Despite this, the finance commission’s transfers are the most equalising among the three different transfer categories (Table 9). The log-linear regressions of per capita transfers on per capita GSDP for the cross section of general category states (excluding the small state of Goa) in 2005-06 shows that only the finance commissions have a significant equalising impact

    Table 9: Equalisation in Fiscal Transfer System in India (2005-06)

    Finance Commission Plan Transfers Total Transfers
    Major States only Tax Total State Plan Centrally- Total Plan
    Devolution Transfers Schemes Sponsored Transfers
    Intercept 12.2951* 12.1324* 4.9104* 3.9331 5.545* 11.1025*
    (10.7236) (8.6215) (2.9939) (1.3682) (2.9613) (8.7866)
    Coefficient -0.5535* -0.5303* 0.0197 0.0943 0.0177 -0.3973*
    (-4.9123) (-3.8346) (0.1224) (0.3339) (0.0966) (-3.1991)
    ⎯R 2 0.607 0.477 -0.07 -0.063 -0.07 0.381
  • (1) Estimated by employing the functional form: Ln G = α +β Ln Y+∈, where G denotes different types of per capita transfers, Y represent per capita GSDP, α and β represent parameter estimates and ∈ is the error term.
  • (2) Significant at 1 per cent level.
  • with the elasticity of (-) 0.53 largely due to the progressive distribution of tax devolution recommended by the finance commission. Grants for the state plan as well as centrally-sponsored schemes have no equalisation impact whatsoever and the equalisation seen in the transfer system is mainly due to finance commission transfers.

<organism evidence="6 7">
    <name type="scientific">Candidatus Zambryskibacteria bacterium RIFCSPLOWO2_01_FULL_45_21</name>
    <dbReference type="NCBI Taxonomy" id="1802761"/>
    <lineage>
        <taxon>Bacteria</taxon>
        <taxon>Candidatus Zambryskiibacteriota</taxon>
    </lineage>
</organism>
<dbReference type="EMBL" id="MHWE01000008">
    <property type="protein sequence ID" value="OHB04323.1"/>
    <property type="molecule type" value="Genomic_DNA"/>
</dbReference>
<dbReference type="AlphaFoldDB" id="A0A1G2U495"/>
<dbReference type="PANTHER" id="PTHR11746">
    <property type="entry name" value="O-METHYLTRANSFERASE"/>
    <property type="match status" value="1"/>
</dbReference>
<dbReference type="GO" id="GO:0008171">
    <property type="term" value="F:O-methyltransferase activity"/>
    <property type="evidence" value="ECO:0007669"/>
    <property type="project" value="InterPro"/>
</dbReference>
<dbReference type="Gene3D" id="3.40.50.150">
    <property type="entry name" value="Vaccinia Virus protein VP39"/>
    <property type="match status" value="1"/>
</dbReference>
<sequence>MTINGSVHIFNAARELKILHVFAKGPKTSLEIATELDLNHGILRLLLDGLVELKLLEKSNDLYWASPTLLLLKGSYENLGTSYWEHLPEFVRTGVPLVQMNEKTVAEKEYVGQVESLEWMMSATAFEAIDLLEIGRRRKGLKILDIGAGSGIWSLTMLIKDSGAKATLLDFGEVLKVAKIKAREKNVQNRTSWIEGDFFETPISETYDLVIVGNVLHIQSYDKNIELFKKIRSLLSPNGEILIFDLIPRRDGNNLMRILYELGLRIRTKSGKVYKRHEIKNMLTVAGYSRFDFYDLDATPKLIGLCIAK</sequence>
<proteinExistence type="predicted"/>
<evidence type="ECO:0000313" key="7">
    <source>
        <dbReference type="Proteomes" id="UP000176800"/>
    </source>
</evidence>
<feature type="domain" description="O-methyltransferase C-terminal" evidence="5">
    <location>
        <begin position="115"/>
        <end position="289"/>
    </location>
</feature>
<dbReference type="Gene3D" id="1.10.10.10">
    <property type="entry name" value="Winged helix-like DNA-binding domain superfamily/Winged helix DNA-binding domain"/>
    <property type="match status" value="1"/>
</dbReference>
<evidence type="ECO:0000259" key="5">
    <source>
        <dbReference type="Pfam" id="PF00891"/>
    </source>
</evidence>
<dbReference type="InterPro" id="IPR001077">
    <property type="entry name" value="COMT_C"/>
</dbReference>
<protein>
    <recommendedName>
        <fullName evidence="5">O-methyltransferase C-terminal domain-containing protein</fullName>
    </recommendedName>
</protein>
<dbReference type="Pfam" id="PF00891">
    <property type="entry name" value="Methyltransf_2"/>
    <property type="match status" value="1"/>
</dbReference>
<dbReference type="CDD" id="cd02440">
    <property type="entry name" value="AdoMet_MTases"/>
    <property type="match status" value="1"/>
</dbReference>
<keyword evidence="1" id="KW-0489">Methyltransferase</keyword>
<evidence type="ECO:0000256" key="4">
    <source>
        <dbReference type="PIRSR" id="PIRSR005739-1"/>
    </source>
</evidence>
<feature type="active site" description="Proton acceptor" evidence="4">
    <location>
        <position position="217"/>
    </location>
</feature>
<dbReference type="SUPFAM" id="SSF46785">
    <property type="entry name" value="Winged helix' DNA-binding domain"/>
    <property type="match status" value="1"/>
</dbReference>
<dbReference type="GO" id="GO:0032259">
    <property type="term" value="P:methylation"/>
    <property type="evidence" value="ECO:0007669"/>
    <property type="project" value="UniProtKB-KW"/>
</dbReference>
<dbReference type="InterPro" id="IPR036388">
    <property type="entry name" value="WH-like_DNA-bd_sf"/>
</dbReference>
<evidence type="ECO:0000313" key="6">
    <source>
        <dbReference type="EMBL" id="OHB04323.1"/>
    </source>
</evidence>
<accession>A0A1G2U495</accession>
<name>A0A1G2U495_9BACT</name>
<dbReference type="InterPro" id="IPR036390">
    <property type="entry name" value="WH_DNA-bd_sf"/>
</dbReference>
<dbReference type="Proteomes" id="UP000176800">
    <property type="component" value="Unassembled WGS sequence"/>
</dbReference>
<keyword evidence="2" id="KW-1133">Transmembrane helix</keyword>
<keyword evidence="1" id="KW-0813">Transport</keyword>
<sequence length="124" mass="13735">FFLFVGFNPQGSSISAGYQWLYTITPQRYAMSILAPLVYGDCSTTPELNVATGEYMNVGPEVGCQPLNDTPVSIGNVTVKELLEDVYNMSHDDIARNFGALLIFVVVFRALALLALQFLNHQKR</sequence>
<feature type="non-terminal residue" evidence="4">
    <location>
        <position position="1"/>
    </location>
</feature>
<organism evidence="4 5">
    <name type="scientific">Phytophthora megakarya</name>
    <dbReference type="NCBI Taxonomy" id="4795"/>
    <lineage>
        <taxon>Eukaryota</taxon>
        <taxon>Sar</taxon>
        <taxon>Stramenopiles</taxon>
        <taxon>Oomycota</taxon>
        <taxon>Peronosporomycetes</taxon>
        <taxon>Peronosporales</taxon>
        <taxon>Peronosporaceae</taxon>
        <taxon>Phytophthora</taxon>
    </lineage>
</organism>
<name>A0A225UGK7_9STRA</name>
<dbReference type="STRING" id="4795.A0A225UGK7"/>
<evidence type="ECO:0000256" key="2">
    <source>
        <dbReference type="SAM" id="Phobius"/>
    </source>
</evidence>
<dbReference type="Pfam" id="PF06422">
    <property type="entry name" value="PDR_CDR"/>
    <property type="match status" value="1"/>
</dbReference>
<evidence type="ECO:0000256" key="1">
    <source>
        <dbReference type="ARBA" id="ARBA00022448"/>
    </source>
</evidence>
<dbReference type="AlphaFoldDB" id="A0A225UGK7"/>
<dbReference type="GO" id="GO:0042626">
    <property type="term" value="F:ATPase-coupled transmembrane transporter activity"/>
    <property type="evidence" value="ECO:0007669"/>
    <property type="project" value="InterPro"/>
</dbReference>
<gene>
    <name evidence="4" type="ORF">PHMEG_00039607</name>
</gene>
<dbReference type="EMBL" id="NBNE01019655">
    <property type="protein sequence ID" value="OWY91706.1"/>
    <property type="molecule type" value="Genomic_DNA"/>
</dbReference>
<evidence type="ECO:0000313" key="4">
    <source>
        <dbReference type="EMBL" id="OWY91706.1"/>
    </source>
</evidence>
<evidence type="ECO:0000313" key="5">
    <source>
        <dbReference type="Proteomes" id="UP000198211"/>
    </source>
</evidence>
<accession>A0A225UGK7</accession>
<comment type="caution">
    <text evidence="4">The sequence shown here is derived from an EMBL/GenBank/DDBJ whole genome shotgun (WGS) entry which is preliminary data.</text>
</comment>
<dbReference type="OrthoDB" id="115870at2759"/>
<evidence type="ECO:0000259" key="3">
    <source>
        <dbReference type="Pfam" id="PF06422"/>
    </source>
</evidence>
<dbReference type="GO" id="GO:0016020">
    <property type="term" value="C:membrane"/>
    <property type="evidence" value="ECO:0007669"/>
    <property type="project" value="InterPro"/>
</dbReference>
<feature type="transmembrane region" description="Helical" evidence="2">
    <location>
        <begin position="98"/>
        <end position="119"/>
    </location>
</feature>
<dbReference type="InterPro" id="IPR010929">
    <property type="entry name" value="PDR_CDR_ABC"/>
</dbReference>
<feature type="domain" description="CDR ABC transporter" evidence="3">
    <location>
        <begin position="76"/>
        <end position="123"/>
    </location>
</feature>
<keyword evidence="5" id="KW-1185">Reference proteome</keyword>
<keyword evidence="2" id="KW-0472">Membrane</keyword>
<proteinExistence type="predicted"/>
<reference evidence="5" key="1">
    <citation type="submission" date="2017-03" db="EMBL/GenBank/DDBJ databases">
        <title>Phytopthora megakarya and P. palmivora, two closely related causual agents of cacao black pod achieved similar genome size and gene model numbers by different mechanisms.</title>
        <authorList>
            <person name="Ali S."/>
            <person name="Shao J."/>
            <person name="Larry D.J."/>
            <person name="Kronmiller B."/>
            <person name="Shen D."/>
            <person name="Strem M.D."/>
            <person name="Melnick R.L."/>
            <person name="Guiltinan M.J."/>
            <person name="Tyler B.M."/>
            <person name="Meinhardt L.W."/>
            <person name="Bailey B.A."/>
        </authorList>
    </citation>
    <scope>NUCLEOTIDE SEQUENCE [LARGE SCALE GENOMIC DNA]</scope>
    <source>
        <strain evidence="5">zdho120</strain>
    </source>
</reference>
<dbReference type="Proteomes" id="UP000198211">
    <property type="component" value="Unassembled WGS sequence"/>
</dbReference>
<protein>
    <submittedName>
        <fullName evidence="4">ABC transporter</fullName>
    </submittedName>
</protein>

Despite a progressive distribution, the transfer system fails to offset the fiscal disabilities entirely and this is shown in Figure 1. Although transfers reduce interstate inequalities in per capita r evenue accruals and per capita expenditures, health, total social services, and economic services as well as aggregate expenditures with per capita NSDP is high and significant. Together with increasing coefficients of variation, these results show that per capita expenditures are higher in high income states and differences in per capita expenditures between low income and high income states have steadily increased over the years.